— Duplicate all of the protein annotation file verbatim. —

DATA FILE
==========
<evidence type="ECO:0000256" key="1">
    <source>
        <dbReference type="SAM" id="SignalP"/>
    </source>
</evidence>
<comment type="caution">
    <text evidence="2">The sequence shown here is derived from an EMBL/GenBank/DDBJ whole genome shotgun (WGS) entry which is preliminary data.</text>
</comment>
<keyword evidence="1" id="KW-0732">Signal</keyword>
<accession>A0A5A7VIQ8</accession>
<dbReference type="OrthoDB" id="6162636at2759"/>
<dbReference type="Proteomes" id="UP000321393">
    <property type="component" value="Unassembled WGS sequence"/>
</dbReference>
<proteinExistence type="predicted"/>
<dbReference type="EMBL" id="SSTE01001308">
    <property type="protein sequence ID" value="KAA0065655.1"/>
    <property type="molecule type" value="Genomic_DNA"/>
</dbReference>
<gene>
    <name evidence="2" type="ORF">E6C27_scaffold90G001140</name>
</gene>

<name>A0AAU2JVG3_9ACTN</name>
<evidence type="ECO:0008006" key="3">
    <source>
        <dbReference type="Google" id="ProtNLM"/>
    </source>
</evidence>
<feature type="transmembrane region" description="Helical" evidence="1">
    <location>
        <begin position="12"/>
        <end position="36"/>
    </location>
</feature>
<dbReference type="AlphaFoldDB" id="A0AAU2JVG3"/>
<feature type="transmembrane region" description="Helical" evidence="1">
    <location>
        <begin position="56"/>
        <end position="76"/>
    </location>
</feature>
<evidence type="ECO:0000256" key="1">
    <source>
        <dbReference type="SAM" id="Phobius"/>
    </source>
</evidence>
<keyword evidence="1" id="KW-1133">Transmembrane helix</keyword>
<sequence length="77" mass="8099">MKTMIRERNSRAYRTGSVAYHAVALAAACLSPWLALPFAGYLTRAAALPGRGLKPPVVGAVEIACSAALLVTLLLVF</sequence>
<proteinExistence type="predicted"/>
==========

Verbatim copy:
<evidence type="ECO:0000256" key="1">
    <source>
        <dbReference type="SAM" id="SignalP"/>
    </source>
</evidence>
<comment type="caution">
    <text evidence="2">The sequence shown here is derived from an EMBL/GenBank/DDBJ whole genome shotgun (WGS) entry which is preliminary data.</text>
</comment>
<keyword evidence="1" id="KW-0732">Signal</keyword>
<accession>A0A5A7VIQ8</accession>
<dbReference type="OrthoDB" id="6162636at2759"/>
<dbReference type="Proteomes" id="UP000321393">
    <property type="component" value="Unassembled WGS sequence"/>
</dbReference>
<proteinExistence type="predicted"/>
<dbReference type="EMBL" id="SSTE01001308">
    <property type="protein sequence ID" value="KAA0065655.1"/>
    <property type="molecule type" value="Genomic_DNA"/>
</dbReference>
<gene>
    <name evidence="2" type="ORF">E6C27_scaffold90G001140</name>
</gene>

<name>A0AAU2JVG3_9ACTN</name>
<evidence type="ECO:0008006" key="3">
    <source>
        <dbReference type="Google" id="ProtNLM"/>
    </source>
</evidence>
<feature type="transmembrane region" description="Helical" evidence="1">
    <location>
        <begin position="12"/>
        <end position="36"/>
    </location>
</feature>
<dbReference type="AlphaFoldDB" id="A0AAU2JVG3"/>
<feature type="transmembrane region" description="Helical" evidence="1">
    <location>
        <begin position="56"/>
        <end position="76"/>
    </location>
</feature>
<evidence type="ECO:0000256" key="1">
    <source>
        <dbReference type="SAM" id="Phobius"/>
    </source>
</evidence>
<keyword evidence="1" id="KW-1133">Transmembrane helix</keyword>
<sequence length="77" mass="8099">MKTMIRERNSRAYRTGSVAYHAVALAAACLSPWLALPFAGYLTRAAALPGRGLKPPVVGAVEIACSAALLVTLLLVF</sequence>
<proteinExistence type="predicted"/>